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Discovery News: Invasive, Fragrant Ants Crash Hawaii


Odorous house ants, so-called because they smell like fresh coconut when smashed, are invading Hawaii, according to a paper in the journal Myrmecological News.

Even if you think such natural air freshener is desired, these ants are bad news for homeowners because, like most ants, the insects can be hard to evict.

Purdue University entomologist Grzegorz Buczkowski, who led the study, indicated the ants aren't going to end their Hawaii vacations anytime soon.

"Odorous house ants in Hawaii are not like they are here in natural areas where they live in small colonies," he was quoted as saying in a Purdue press release. "They are creating megacolonies like they do in urban areas. We went there to eliminate the ants, but we found it's too late to treat for them."

The ants seem to have good taste in real estate. A bunch of them are on Maui, taking up residence on the western slopes of the Haleakala volcano among some small farms, somewhat like the natural settings where the ants are found on the mainland. But despite a more natural setting in Maui, they're forming large colonies. Buczkowski said he estimated the Maui invasion is a single supercolony with more than 300 nests and multiple queens per nest covering more than 45 acres.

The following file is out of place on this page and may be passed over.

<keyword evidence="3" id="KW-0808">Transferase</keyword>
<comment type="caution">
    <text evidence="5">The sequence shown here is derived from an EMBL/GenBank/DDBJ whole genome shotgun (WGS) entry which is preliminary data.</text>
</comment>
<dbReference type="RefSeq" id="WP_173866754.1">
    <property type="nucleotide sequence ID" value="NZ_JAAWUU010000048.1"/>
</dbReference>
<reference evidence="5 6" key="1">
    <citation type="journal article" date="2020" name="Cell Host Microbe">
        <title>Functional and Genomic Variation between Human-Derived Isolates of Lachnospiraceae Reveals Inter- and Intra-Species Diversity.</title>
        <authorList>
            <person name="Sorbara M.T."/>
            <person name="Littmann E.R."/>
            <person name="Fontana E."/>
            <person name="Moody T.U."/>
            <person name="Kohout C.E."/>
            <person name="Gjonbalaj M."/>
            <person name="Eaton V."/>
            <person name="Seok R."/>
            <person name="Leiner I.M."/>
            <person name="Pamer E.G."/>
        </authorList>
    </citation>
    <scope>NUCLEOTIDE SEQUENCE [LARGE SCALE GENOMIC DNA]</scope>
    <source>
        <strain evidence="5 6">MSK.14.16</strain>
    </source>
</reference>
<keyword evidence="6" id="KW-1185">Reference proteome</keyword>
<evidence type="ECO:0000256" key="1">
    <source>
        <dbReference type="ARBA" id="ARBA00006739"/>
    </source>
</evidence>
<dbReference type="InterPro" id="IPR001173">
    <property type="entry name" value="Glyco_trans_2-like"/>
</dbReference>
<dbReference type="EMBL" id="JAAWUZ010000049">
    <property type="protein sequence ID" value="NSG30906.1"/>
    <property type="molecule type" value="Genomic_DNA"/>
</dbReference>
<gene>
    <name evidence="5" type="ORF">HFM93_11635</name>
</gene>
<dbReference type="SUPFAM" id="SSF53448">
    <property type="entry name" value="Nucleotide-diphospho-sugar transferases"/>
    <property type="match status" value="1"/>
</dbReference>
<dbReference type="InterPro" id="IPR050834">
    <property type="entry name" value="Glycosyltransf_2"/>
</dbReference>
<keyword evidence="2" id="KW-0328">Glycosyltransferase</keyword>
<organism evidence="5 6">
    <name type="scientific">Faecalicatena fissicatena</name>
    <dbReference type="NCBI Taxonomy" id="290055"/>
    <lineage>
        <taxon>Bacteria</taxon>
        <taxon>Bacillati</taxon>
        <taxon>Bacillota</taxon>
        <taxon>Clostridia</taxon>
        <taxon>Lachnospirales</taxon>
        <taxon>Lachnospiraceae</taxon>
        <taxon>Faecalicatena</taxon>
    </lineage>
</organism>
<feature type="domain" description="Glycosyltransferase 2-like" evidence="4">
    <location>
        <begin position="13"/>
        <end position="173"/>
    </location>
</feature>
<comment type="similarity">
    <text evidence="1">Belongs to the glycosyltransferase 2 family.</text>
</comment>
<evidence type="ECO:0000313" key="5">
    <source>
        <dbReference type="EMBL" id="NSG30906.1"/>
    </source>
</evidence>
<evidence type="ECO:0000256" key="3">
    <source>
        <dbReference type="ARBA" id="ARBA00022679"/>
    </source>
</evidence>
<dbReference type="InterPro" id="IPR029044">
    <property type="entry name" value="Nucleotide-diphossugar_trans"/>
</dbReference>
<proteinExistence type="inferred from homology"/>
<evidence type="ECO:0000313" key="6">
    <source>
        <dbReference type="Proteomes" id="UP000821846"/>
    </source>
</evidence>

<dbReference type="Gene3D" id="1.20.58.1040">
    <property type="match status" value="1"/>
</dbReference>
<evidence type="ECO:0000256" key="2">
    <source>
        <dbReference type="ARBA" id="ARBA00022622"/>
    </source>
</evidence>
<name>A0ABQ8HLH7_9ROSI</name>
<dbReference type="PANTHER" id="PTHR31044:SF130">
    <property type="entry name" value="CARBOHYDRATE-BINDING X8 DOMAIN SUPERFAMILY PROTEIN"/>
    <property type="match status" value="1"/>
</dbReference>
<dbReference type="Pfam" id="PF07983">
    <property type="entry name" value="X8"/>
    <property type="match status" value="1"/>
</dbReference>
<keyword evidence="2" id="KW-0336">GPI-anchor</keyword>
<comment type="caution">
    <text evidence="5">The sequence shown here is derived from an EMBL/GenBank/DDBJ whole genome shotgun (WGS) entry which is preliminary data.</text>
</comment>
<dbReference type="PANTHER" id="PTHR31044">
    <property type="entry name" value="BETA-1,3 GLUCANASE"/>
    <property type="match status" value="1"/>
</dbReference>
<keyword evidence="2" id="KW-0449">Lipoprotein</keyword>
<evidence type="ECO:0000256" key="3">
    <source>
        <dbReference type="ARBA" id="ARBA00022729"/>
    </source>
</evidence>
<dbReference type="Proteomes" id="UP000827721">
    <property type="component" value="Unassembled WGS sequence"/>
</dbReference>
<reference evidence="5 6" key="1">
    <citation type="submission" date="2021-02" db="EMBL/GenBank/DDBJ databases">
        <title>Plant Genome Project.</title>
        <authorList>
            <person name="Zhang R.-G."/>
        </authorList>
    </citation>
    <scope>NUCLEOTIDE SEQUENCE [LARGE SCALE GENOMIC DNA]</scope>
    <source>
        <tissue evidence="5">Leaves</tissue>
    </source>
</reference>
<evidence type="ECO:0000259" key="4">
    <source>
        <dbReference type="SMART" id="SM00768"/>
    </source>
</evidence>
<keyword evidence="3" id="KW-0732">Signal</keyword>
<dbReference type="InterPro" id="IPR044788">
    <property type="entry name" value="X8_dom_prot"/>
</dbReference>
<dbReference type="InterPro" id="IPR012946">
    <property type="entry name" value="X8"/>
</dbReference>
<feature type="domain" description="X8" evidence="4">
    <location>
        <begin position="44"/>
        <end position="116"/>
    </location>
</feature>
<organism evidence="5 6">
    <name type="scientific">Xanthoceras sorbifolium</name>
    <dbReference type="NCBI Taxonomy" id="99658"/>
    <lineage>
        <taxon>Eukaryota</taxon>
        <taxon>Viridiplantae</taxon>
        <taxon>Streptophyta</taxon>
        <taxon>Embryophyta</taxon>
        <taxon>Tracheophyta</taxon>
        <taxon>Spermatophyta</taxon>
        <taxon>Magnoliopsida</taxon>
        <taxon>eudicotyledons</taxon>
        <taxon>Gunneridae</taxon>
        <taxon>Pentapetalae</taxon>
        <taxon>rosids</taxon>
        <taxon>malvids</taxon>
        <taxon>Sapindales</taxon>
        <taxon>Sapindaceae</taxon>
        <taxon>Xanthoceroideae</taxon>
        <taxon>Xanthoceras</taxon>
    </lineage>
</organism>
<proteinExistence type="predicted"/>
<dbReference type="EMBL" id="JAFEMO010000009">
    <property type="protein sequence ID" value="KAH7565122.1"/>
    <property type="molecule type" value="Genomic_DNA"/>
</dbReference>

The potential for greater growth is even more staggering, since he found just one colony on the Purdue campus containing 5 million workers and about 25,000 queens of the tropical-smelling ants.

These insects are incredibly tough survivors. Even if you get rid of them at your house, some will invariably move next door, and then move back to your place when they feel like it.

"It's one of the worst, if not the worst, pest species in homes," Buczkowski said.

It is too soon to tell what will happen with the ants on Hawaiian islands, but the possibilities have experts concerned, given how the ant populations could impact native plant and animal species. Although the ants can spread out over a wide area, they can also establish colonies in spaces as small as a single acorn.

On the mainland, odorous house ants go dormant in winter, but with Hawaii's favorable year-round temperatures, the ants could continue to eat and expand much faster than in their native range.

It's unclear how the ants arrived on the islands, but they probably just stowed away on a ship. Buczkowski said he's still stunned they made such a long journey from their native area.

"They aren't supposed to be in Hawaii," Buczkowski said. "To go from the mainland to Hawaii, more than 2,500 miles over the sea, is amazing."

Hawaii now has several invasive and inhospitable ant species, such as Argentine and bigheaded ants, both of which are aggressive toward other types of ants.

"They didn't just invade a place that was free of ants and gain a foothold. They are in the middle of other ants and thriving," Buczkowski said. "If odorous house ants can get established there, they can get established anywhere. They could be invasive anywhere in the world."
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